Australian Open forbids ‘Where is Peng Shuai?’ T-shirts

Tweeter @DrewPavlou

Peng, 36, has won doubles titles at Wimbledon and the French Open. But she fell out of public view in November, after she accused a former Communist Party official of sexual assault. Peng said her encounters with Zhang Gaoli began 10 years ago, when Zhang was one of the most powerful people in China.

Peng’s post to social media was soon deleted, and after weeks of silence, she emerged in late December to deny ever making such an accusation. Her well-being became a cause for concern beyond the sports world, with both the Women’s Tennis Association and Amnesty International speaking out on her behalf. WTA officials received an email in mid-November that was purportedly from Peng, but they said they doubted its authenticity.

Australian Open organizers have blocked a protester wearing a T-shirt asking “Where is Peng Shuai?” from attending the event. But activists who are concerned for the Chinese athlete’s safety are doubling down on their efforts, and they’re drawing support from some current and former players, according to NPR.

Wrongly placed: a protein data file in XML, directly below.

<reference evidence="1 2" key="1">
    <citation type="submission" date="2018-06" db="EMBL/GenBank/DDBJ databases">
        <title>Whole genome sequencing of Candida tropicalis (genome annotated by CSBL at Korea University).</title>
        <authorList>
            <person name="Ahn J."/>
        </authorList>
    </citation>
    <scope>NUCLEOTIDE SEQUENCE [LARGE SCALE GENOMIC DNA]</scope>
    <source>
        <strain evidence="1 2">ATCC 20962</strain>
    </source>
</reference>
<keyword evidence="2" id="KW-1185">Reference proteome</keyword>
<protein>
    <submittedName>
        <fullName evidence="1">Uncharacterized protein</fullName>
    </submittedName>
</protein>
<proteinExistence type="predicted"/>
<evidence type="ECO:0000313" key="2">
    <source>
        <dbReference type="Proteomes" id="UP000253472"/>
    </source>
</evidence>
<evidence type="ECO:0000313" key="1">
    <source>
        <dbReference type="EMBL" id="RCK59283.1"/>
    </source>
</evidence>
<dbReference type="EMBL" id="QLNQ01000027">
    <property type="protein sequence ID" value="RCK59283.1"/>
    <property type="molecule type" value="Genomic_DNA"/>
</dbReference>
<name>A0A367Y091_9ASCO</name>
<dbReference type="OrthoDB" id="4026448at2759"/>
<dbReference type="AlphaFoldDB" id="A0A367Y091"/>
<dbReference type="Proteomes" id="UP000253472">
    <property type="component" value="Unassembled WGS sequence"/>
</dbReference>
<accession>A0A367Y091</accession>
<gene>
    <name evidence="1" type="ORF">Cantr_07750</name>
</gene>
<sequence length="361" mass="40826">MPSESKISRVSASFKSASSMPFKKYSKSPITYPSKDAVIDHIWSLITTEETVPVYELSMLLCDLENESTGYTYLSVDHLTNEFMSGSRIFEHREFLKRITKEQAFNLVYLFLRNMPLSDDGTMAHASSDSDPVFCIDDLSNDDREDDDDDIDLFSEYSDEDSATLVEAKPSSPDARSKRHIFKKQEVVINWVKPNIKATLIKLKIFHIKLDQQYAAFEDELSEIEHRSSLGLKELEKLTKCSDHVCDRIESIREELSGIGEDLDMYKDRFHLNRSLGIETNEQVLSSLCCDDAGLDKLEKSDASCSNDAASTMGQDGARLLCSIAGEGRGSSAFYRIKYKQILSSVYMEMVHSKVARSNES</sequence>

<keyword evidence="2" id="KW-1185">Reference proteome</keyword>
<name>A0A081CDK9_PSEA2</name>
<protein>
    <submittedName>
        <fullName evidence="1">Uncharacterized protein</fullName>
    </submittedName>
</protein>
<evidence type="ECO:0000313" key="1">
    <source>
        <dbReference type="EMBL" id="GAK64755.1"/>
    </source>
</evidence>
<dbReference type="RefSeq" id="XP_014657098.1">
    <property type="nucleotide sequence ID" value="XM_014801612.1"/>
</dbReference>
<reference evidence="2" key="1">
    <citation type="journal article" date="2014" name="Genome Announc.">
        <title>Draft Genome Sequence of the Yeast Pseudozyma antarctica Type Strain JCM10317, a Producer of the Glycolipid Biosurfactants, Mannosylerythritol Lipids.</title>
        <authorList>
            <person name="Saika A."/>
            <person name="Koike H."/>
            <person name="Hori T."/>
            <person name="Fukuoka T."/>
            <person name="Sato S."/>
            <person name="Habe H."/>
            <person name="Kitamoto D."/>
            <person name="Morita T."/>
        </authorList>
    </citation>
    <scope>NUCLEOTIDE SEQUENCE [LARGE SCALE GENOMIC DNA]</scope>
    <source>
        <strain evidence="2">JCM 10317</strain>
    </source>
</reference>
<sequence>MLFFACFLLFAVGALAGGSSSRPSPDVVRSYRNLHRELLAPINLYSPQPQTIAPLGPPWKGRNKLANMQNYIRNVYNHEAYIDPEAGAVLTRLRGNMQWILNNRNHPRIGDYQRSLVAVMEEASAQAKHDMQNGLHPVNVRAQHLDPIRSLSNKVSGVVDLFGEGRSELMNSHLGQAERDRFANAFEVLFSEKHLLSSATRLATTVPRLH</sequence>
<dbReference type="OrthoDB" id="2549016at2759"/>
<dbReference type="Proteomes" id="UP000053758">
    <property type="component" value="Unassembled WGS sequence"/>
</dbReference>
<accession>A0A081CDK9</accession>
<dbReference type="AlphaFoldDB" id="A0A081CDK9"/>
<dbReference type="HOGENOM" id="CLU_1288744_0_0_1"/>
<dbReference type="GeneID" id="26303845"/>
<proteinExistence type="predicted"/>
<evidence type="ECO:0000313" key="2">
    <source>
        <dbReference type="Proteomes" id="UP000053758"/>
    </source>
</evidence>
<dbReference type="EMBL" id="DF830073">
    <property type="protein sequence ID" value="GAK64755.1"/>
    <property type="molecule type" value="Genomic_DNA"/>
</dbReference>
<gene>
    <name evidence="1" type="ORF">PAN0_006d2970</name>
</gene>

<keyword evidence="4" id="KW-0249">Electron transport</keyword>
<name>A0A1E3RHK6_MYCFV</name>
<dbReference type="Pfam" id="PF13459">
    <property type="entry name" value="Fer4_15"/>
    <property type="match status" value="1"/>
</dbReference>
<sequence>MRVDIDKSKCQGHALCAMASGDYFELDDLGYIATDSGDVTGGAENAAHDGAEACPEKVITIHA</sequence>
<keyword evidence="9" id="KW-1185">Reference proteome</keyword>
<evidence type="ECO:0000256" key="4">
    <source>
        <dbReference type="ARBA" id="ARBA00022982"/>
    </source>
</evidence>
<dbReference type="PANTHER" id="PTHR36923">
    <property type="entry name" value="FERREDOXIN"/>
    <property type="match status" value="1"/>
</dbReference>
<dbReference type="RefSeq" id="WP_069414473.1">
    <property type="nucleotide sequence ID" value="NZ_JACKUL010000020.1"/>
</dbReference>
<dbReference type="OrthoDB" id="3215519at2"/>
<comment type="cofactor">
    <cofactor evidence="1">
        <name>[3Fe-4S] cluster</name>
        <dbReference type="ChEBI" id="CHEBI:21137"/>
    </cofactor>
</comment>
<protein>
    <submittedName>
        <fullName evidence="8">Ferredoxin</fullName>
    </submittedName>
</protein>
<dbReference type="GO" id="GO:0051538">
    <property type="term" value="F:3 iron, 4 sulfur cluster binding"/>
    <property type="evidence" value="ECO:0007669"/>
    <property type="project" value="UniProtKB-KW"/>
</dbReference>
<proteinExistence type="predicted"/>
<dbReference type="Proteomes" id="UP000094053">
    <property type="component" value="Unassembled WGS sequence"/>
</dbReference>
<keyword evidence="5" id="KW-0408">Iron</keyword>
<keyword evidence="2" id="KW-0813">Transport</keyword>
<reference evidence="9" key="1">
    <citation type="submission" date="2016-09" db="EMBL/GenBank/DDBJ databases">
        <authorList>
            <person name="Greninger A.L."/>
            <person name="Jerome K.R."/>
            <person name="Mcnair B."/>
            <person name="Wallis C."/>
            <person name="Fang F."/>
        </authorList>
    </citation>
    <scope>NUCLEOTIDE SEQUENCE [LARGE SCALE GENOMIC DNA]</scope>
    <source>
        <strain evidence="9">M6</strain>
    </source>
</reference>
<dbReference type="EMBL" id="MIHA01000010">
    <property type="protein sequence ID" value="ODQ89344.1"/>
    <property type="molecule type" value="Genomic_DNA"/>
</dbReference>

“I find it really, really cowardly,” tennis great Martina Navratilova said on the Tennis Channel. “This is not a political statement, this is a human rights statement.”

Peng’s status has been an open question since November, when she accused a man who was once in the inner circle of China’s ruling Communist Party of sexual assaulting her.

Tournament security personnel in Melbourne confiscated a banner with the message and told a woman to change her T-shirt on Friday, stating that the message was political — and thus not allowed into the arena where the Grand Slam event is being played. Activist Drew Pavlou says a new fundraising campaign aims to pay for a thousand of the shirts to be distributed at the arena.

Tennis Australia said the security guards acted correctly by not allowing the banner and shirts, citing its longstanding policy barring political messages. But the explanation quickly triggered criticism that organizers are bowing to China’s influence by categorizing a question about Peng’s whereabouts as a political statement.

French player Nicolas Mahut asked whether organizers’ views might be tainted by a lucrative sponsorship deal with a Chinese liquor brand — a high-profile court is currently named 1573 Arena, and the logo is plastered on walls around the venue.

“It’s just been absolutely heartbreaking to see what has happened” to Peng, retired U.S. player Lindsay Davenport said on the Tennis Channel. She added, “People in tennis, we want to see her. She was a real part of this Tour. But most importantly, we want to know she’s OK.”

The dispute over the Peng T-shirts comes after the Australian Open’s first week was overshadowed by superstar Novak Djokovic’s legal battle to compete in the tournament despite not being vaccinated — a fight that resulted in his deportation.


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